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Hackers release private data of hundreds of German lawmakers and journalists

08 January 2019

The national cyber-defence centre convened a meeting on Friday morning.

Links to the data appeared daily on the Twitter account in December in an advent calendar-style, but it was only noticed more recently.

The information that was leaked includes full names, addresses, personal letters and ID cards, but also credit card details and mobile phone numbers, according to ARD TV and rbb.

However a spokesman for the German Ministry of the Interior told AFP that German President Frank-Walter Steinmeier and government deputies from all the political parties represented in the Bundestag had been affected by the breach, which appeared to have come from multiple sources.

It is not clear when the hacks happened, but it is being reported much of the information appears to have been stolen in October 2018.

Germany's BSI cyber defence agency defended its role in responding to a far-reaching data breach today, saying it could not have connected individual cases it was aware of past year until the entire data release became public.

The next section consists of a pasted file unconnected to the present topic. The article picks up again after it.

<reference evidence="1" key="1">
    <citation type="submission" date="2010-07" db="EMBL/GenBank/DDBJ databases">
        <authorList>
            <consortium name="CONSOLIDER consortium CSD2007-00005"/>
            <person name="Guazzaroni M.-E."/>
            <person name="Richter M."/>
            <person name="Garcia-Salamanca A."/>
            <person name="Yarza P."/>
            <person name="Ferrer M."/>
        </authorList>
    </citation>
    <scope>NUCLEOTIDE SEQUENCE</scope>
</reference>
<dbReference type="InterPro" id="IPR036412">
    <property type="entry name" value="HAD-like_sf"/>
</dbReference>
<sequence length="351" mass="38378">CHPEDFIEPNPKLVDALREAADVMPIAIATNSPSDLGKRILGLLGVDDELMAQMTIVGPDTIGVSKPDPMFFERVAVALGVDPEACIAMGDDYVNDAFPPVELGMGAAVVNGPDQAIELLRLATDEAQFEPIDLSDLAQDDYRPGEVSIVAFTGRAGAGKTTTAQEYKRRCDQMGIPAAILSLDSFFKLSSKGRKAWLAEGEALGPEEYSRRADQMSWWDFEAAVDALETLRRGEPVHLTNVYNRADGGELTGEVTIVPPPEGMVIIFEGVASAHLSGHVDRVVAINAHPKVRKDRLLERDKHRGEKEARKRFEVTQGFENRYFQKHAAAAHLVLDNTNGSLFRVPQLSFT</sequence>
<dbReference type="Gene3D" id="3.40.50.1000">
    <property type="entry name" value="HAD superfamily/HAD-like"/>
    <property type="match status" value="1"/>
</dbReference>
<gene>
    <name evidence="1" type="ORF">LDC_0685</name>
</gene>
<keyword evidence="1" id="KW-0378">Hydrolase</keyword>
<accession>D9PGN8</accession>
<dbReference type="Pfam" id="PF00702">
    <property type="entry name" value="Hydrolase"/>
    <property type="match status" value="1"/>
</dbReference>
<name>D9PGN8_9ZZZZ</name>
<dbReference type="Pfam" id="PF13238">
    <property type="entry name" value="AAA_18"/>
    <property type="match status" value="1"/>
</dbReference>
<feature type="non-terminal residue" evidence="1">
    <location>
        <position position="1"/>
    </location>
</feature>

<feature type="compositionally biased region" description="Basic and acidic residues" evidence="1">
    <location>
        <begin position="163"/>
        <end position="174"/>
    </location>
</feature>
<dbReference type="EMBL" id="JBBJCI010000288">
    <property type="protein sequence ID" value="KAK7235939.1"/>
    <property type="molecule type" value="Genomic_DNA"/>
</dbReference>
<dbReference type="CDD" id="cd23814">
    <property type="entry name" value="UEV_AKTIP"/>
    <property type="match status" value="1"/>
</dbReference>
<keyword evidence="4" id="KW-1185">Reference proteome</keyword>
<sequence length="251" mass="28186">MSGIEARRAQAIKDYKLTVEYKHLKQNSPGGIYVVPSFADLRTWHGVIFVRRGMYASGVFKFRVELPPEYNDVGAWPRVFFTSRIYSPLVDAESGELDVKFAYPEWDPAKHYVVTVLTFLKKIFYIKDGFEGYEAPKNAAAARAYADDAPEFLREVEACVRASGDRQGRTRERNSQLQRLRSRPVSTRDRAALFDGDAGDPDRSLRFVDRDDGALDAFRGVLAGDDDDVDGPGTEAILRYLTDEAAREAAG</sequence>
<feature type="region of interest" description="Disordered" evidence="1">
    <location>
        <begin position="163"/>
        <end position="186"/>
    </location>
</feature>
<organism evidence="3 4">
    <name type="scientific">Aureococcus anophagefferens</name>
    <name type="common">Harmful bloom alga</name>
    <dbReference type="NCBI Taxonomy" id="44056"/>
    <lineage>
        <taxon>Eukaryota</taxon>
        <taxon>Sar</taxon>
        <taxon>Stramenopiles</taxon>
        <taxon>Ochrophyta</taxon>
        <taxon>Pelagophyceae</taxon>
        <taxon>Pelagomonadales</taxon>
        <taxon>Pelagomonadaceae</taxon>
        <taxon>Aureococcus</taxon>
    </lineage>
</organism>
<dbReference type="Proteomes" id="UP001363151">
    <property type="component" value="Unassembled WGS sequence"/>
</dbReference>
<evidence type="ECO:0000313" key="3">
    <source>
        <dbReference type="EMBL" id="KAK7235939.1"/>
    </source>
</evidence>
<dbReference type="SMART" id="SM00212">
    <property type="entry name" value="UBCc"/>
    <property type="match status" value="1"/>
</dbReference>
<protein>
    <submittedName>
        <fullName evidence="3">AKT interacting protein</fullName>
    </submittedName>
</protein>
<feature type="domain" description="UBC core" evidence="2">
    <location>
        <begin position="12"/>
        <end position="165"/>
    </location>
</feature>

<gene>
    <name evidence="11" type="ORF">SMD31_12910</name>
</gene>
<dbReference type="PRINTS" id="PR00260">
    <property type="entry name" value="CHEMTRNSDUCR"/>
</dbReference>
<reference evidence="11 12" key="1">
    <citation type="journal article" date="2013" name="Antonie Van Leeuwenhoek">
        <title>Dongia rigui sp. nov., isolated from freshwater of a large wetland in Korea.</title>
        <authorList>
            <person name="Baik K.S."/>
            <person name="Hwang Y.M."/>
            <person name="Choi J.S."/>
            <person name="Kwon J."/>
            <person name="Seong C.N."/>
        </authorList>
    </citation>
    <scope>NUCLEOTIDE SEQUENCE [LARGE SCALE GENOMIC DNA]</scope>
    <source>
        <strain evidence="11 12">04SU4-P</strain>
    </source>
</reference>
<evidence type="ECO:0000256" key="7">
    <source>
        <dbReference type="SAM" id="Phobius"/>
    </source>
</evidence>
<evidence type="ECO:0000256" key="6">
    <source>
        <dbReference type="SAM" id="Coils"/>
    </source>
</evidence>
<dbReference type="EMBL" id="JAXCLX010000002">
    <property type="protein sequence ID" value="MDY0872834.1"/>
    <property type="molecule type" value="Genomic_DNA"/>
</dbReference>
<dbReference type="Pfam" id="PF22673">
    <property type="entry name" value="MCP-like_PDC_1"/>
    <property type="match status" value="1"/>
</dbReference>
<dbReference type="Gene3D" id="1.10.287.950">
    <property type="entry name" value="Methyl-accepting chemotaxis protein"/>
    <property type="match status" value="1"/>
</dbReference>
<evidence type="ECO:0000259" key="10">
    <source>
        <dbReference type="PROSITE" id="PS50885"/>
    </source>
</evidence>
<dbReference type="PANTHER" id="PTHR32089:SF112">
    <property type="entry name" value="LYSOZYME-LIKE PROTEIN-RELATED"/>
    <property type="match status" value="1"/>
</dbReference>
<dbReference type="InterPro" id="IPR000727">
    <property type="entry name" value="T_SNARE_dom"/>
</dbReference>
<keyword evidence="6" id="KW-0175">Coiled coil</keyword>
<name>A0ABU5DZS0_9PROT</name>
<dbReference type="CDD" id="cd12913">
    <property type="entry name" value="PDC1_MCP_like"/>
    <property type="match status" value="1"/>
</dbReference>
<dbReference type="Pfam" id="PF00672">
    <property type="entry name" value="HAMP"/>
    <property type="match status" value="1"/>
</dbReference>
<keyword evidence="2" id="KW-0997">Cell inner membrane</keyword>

Hundreds of German politicians, including Chancellor Angela Merkel, have had personal details stolen and published on social media.

"With regard to the Chancellery it seems that judging by the initial review, no sensitive information and data have been published and this includes (from) the chancellor", a government spokeswoman told reporters.

Beyond politicians, the leak also exposed the private data of celebrities and journalists, including chats and voicemail messages from spouses and children of those targeted. MPs, Euro MPs and MPs from state parliaments were affected, said Martina Fietz.

The hackers even "very personal data" such as conversations with family members, RBB reported.

The German Federal Office for Information Security (BSI) wrote on Twitter that they are "currently intensively examining the case in close cooperation with other federal authorities". Security firm Trend Micro has linked the Bundestag attack and others to Pawn Storm, a group with ties to Russian Federation - whose government has repeatedly denied it's hacking foreign powers.

Security officials have blamed most previous breaches of data security on a Russian hacking group, while the Kremlin has consistently denied involvement in such incidents. The "G0d" Twitter account describes itself using the words "security researching" and "Satire & Ironie".

The Twitter account listed as located in Hamburg was taken offline at midday Friday after gaining about 17,000 followers.

Hackers release private data of hundreds of German lawmakers and journalists